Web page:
Obama Marks Labor Day With New Order Expanding Paid Sick Leave
Benefits to spread to 300,000 workers, but rhetoric contradicts White House push for pro-corporate trade deals
President Barack Obama on Monday will issue an executive order expanding paid sick leave for federal contract employees and call on Congress to pass similar legislation, marking Labor Day with a speech at a morning rally in Boston, Massachusetts, where voters recently approved a more worker-friendly policy.
The order will require federal contractors to offer one hour of paid sick leave for every 30 hours worked, although individual firms could choose to give greater coverage. Overall, the new rule is expected to benefit nearly 300,000 workers who did not previously have paid sick leave. An estimated 44 million private sector employees do not have such coverage.
The new policy will not go into effect until after a public comment period and only applies to new federal contracts that start in 2017. But White House officials say they hope it will help keep up momentum for the country's growing workers' rights movement.
"We have to do better, and we can do better," said White House senior adviser Valerie Jarrett during a press call Sunday. "It's good for business, it's good for our economy, and it's good for the American family."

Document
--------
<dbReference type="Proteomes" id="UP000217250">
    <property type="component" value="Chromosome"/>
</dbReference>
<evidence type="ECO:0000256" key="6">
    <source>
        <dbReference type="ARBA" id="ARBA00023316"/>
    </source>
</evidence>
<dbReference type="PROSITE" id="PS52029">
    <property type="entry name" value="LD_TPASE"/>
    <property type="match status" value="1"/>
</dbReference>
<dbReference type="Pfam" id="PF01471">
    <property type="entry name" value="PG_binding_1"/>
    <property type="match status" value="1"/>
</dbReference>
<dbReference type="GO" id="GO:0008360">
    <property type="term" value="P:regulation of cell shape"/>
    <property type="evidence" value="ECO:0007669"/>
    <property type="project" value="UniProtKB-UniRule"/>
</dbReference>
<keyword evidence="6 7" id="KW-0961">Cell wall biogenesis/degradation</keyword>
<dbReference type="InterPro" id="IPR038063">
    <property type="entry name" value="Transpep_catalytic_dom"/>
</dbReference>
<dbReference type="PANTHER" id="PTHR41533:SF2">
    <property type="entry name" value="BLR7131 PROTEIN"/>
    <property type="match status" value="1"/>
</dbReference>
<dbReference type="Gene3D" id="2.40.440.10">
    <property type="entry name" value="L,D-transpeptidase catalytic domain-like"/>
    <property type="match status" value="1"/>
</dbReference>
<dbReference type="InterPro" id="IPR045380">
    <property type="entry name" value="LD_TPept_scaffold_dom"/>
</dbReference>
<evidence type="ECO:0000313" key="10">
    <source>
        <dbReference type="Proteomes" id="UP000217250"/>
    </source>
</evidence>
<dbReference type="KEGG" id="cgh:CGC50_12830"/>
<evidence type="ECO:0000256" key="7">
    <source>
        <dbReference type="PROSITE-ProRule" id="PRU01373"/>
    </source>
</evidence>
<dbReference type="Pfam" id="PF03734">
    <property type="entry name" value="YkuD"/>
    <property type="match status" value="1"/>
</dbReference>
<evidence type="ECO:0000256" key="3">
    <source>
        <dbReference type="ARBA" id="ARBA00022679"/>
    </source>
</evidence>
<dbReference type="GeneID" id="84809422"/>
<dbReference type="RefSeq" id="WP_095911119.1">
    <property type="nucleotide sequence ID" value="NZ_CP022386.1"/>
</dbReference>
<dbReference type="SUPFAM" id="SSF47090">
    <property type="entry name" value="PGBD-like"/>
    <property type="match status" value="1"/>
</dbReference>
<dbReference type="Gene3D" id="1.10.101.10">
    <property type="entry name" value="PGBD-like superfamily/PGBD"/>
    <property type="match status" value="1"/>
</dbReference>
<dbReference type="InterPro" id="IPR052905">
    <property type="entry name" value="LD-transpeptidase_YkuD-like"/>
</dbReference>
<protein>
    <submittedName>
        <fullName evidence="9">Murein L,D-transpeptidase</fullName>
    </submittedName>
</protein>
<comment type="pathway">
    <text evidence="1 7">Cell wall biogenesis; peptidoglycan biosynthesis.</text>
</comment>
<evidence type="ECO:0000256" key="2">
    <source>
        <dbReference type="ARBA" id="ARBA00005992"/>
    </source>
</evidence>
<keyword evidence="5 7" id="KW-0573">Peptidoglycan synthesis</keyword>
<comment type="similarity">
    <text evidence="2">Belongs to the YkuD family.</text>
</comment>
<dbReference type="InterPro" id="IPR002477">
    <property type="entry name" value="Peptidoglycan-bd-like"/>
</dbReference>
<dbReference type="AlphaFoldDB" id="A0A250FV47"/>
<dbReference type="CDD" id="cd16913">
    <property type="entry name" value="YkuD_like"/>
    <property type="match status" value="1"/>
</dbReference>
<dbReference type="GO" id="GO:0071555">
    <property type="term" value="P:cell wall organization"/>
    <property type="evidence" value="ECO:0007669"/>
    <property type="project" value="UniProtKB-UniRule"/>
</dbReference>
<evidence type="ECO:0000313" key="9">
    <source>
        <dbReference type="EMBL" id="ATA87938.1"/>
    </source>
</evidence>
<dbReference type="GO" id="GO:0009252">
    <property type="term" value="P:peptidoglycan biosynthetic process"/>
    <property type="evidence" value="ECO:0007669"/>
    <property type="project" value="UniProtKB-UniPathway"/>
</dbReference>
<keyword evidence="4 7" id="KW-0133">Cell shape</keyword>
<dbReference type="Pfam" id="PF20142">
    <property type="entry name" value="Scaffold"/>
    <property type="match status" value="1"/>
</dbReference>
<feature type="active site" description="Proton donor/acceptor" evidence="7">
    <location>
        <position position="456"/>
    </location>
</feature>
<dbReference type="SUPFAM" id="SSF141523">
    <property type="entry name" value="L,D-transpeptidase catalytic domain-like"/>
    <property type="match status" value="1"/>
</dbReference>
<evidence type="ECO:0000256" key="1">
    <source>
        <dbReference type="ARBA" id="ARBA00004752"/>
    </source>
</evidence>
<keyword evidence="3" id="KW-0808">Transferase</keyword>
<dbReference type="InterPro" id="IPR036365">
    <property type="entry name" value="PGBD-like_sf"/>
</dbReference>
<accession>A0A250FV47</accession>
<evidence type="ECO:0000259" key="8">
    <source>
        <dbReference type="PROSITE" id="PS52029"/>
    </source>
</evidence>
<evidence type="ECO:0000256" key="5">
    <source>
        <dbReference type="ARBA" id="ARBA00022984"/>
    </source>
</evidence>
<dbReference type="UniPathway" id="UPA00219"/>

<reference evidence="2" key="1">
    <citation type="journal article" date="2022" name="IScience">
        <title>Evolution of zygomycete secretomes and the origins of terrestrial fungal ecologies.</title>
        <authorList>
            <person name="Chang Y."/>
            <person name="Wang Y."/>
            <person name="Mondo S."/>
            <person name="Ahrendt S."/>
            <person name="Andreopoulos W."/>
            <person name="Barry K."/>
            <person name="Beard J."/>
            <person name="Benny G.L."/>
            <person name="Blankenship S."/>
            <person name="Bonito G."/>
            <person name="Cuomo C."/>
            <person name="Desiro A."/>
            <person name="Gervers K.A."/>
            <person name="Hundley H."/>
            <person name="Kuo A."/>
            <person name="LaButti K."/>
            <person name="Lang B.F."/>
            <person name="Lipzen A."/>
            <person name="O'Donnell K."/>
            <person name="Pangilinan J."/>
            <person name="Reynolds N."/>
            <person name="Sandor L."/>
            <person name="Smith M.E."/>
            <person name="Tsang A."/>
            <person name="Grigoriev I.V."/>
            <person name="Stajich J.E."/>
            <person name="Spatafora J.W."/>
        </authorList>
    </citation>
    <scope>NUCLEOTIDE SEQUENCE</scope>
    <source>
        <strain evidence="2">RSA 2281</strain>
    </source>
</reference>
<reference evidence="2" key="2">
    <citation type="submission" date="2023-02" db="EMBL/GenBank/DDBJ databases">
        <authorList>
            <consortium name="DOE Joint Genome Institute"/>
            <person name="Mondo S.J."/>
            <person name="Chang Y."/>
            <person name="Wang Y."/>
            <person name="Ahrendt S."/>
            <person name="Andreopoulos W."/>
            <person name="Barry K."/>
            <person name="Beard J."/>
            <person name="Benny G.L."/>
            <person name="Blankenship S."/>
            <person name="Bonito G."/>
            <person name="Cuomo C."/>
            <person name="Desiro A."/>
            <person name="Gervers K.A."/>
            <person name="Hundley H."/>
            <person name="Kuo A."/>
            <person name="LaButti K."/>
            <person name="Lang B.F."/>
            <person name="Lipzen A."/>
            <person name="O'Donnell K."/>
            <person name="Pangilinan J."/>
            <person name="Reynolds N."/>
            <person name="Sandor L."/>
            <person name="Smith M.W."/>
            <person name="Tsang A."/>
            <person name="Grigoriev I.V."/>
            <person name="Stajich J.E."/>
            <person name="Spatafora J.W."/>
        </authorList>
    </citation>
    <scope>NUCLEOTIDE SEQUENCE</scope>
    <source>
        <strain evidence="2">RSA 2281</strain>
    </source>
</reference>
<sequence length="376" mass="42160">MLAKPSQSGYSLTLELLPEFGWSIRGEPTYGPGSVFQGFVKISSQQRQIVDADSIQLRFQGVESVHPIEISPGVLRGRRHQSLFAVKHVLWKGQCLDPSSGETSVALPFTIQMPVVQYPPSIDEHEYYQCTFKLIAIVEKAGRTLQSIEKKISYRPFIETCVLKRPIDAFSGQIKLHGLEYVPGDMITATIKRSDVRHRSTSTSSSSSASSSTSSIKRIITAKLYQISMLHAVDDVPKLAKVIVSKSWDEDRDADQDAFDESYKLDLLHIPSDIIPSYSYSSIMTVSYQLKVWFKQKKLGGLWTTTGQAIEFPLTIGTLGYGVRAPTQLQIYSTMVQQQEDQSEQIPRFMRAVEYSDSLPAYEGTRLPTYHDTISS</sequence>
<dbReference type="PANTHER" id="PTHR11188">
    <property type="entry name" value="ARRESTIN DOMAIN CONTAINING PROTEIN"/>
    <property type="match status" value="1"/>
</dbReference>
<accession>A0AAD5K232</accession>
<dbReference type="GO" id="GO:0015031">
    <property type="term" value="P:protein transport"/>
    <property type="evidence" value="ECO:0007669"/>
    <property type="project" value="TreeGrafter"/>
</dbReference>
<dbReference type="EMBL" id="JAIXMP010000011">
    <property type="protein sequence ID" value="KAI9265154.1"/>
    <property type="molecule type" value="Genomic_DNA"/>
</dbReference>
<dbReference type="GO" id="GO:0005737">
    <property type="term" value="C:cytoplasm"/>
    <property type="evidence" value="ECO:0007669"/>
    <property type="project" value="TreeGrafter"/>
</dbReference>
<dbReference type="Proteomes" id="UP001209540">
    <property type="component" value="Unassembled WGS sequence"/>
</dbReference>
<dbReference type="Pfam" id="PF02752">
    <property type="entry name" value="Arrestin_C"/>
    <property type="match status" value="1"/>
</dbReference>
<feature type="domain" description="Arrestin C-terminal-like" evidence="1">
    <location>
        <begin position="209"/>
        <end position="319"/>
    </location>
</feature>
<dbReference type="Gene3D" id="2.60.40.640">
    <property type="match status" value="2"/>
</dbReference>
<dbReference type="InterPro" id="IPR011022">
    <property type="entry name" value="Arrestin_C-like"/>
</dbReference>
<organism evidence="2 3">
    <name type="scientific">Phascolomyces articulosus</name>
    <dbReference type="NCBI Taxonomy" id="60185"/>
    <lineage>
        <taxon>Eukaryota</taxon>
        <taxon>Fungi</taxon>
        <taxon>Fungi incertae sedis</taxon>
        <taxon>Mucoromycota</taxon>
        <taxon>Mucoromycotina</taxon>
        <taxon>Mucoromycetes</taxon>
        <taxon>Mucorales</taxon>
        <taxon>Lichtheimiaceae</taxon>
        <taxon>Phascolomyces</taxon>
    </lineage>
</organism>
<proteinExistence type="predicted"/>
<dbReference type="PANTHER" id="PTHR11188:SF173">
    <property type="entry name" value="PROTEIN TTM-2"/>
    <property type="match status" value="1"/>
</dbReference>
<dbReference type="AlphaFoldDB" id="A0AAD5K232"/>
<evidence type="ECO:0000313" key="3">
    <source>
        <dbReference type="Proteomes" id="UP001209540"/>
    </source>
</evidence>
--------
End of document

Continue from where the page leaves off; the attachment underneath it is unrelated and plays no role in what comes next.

Obama is also expected to urge lawmakers to adopt the Healthy Families Act, which could mandate that any company with 15 or more workers must provide at least seven days of paid sick leave annually.
In his State of the Union speech in January, Obama noted that the U.S. is "the only advanced country on Earth that doesn’t guarantee paid sick leave or paid maternity leave to our workers."
"[T]hat forces too many parents to make the gut-wrenching choice between a paycheck and a sick kid at home," he said at the time.
Neera Tanden, president of the Center for American Progress, a public policy group, on Monday echoed that remark, stating, "The executive action announced by President Obama today is a significant and critical step in establishing national workplace policies that will put a halt to workers having to choose between their families and their livelihood."
"The executive order sends an important message about the basic standards that should be available in any workplace," Tanden continued. "No one should be forced to choose between keeping their job and caring for a sick child or parent or recovering from their own illness. Nor should access to paid sick days be reserved for the highest-paid workers while the lowest-paid workers—who can least afford to lose pay or a job—risk financial ruin."
Ellen Bravo, executive director of Family Values @ Work, a labor advocacy group, added, "Guaranteeing affordable and accessible paid sick days for all Americans—including time to recover from routine illnesses and receive preventative care—is way past due."
However, while the executive order champions American workers and aims to help middle class families "get ahead," the rhetoric contradicts a number of Obama's other policy decisions, including his continued push for the Trans-Pacific Partnership (TPP)—the secretive deal being negotiated between 12 Pacific Rim nations which critics say would fuel corporate power at the expense of workers and democracy.